How to play around Olfactory Adaptation?

jueves 30 de abril, 2015

The Human Brain receives a plentiful and constant flow of sensory stimuli. In today’s society we can be hearing the noise of cars in the street, talking with a friend on the mobile phone, seeing five different advertising posters and a white cloud in the bright blue sky, feeling the fresh breeze in our face, perceiving the changes of body positions while running downhill, the touch of our clothes, the coffee after-taste and the nice perfume of a person passing-by.

Such a lot of information could overload our brain and prevent us to keep our normal activities. Fortunately, our brain has developed a couple of survival skills to protect itself from this excess of information: Feature Extraction and Sensory Adaptation. While in the current article we focus mainly on the sense of smell, such skills apply to all our senses: smell, touch, taste, sight, hearing…

Feature Extraction is about reducing the amount of sensory information by extracting some selected features from the environment, putting them together and reconstructing them in our consciousness. Thus, what we perceive is actually an interpretation of a simplified ‘reality’. In the case of smells, this effect is very important, since the airborne components we smell can mix with each other and change completely the perceived result. For example, a person that dislikes vanilla scent can focus on this note within a fragrance composition and reject the whole fragrance without paying attention to the floral, green and woody nuances of the scent.

Sensory Adaptation involves the decrease of repetitive and constant sensory input so as not to overload the brain with redundant information. Sensory adaptation is a general effect for all the senses but it is particularly important for smell because the attenuation can lead to complete absence of sensation. Olfactory adaptation can be understood as sensitivity change or a change in the sensation ‘zero point’. Olfactory adaptation is the temporary, normal inability to distinguish a particular odour after a prolonged exposure to that airborne compound.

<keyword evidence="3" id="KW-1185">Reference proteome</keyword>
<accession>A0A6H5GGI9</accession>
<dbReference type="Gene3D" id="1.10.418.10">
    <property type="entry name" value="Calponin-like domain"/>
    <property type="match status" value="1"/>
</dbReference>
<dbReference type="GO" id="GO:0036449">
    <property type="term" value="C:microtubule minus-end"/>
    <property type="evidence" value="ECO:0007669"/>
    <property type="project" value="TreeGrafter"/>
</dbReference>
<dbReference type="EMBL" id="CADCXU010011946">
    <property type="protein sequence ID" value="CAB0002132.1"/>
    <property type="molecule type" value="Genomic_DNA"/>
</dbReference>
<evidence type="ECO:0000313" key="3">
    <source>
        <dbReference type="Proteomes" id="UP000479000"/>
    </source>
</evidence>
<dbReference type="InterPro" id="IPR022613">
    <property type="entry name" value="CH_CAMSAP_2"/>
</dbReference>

Interestingly, even if our noses become desensitised to some stimuli, we remain able to respond to new smells that are ‘out of the ordinary’. For example, when we get adapted to the coffee odour in a café, and we do not perceive the coffee scent of the air anymore, we can still enjoy the scent of the muffin that the waiter brings.

Changing olfactory stimuli is a fascinating field for innovative ideas around counteracting olfactory adaptation. The Ambi-Pur product 3-volution is an example of a successful market product that provides scent perception ‘again and again’ by changing the scent stimulus every now and then. On top of it, this product provides a nice scent game, based on ‘scent collections’ that bring both harmony and contrast to the olfactory experience.

The typical example of olfactory adaptation is the following: a person enters a gently scented room (the smell must not be too strong), the olfactory receptors will signal the presence of the odour. If the person remains in the room, the olfactory receptors will signal the same odour over and over again. After a while the olfactory adaptation phenomenon will take place: the redundant olfactory input will be attenuated (the system adapts) and the smell will fade away. The person might then have the impression that there is no scent anymore, while the stimulus is actually still there.